Jason Truesdell : Pursuing My Passions

A life in flux. Soon to be immigrant to Japan. Recently migrated this blog from another platform after many years of neglect (about March 6, 2017). Sorry for the styling and functionality potholes; I am working on cleaning things up and making it usable again.

Refine tag filters

Listing posts

Elevating the American food scene

jason

Hillel of  Tasting Menu has issued a bit of a challenge to himself to elevate the average quality of U.S. dining experiences. It's a frustration I share... I know a few places in Seattle that make me very happy, but most of them are out of the reach of everyday dining prices, and it's incredibly hard to find things that do a few simple things very well, and make me want to go out of my way to get a modest lunch or dinner there.

In Japan, countless television shows will obsessively document what it takes to make the most perfect omelet, which soba places do the best job of making buckwheat noodles (a fundamentally simple, but deceptively challenging task), or which ryokan is best taking advantage of their local ingredients. In the U.S., the closest thing we have to that mentality on TV is Alton Brown, and maybe Cook's Illustrated in print. In Japan, it's pervasive.

In the U.S., we are more excited by drama than by perfection. That's why people like Emeril, unfamiliar towers of incongruous ingredients at trendy fusion restaurants, and big fat California rolls. In Japan, more often than in the U.S., the pursuit of perfection is the drama.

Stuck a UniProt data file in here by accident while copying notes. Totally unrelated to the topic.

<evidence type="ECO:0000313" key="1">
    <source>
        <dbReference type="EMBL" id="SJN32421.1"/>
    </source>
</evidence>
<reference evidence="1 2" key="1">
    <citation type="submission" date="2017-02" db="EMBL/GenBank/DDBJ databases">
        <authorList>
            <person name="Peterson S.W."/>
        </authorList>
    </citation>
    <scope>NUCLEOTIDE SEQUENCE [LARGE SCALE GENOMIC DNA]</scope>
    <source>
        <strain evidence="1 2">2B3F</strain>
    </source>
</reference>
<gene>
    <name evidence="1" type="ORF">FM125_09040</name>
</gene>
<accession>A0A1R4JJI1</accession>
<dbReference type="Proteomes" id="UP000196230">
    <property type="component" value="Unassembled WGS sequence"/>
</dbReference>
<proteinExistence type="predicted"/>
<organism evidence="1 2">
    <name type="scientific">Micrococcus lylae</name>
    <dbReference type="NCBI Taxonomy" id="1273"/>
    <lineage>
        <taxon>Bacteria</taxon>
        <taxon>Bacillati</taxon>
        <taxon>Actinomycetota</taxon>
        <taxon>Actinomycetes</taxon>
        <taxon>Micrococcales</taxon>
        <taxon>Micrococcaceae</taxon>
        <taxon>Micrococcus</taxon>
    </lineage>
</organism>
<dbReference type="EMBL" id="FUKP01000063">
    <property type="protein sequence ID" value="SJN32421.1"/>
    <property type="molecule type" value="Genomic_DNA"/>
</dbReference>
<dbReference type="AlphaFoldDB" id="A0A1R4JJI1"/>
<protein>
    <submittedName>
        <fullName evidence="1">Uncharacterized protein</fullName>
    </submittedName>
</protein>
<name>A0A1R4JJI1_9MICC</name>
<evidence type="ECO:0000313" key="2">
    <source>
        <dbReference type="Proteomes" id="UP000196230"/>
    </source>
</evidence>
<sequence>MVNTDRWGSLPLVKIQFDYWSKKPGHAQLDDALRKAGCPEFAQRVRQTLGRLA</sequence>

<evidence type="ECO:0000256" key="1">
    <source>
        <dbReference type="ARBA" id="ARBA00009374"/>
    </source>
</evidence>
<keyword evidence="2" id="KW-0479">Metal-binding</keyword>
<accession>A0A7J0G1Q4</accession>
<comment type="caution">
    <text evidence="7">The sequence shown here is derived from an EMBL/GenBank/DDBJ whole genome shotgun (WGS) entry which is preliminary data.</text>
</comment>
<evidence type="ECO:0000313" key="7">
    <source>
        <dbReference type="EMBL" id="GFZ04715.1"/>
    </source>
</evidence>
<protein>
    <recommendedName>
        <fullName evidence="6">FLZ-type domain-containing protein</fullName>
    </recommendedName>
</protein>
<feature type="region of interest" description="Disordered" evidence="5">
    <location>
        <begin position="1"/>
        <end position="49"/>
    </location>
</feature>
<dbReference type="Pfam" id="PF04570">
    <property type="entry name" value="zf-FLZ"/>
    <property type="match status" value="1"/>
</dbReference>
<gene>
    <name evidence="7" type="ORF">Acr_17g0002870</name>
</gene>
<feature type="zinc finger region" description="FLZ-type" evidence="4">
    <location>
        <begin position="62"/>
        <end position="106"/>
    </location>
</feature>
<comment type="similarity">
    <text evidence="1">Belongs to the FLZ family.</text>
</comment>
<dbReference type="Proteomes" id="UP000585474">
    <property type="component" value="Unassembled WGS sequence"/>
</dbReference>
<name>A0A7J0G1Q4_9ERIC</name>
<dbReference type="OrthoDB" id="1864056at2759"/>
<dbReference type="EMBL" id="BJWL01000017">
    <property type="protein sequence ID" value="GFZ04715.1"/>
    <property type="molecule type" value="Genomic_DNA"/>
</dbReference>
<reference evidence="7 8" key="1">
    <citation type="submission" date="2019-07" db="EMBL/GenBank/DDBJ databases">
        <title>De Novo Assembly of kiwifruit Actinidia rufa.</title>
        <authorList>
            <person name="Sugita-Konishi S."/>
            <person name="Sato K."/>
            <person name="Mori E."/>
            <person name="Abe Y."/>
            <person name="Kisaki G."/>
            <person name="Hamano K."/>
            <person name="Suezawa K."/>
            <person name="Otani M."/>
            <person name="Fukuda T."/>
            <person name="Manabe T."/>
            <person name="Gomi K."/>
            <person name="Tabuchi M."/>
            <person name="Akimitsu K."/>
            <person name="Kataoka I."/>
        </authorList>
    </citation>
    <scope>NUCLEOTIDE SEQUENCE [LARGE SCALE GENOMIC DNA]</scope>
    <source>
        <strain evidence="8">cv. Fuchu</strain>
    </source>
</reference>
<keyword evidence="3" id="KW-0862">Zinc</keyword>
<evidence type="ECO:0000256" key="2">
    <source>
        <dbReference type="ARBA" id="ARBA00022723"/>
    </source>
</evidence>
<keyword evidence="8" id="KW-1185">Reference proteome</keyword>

In my first few years cooking regularly, during college, I followed a predictably American pattern of rebelling against bland foods from my childhood and I overseasoned absolutely everything. It was an improvement over what I had eaten before, but it's not necessarily worthy of much praise. After 8 years of regular visits to Japan, I increasingly strive for minimalism, trying to find ingredients that do most of the hard work simply by being wonderful and fresh.

Often enough, when I give an example of this, it's something as simple as a blanched spinach dish with a little freshly grated ginger and a splash of good quality Japanese soy sauce. When I explain it, it doesn't sound interesting, but when it's done right, it's easy to understand its simple poetry.

To elevate the U.S. dining scene, we have to give appropriate due to small places with short menus that get the food right, and take what they are producing very seriously. I can point out a few examples in Seattle, but mostly in a liquid context: Vivace and Victrola coffee, Sambar's signature cocktails that often feature house-squeezed juices and purees, tea at Floating Leaves.

Every Japanese restaurant in Seattle seems to feel obligated to offer sushi, tempura, donburi, and an assortment of over-sized side dishes, all in the same place. Nobody does just ramen, just okonomiyaki, just soba, just kushiyaki, or just udon. It seems like there's some sort of unwritten law that, even if you've hired 3 decent sushi chefs at $80,000/year each and contracted with a first-class interior designer, the restaurant has to devolve into some sort of family restaurant style of having something mediocre for everybody.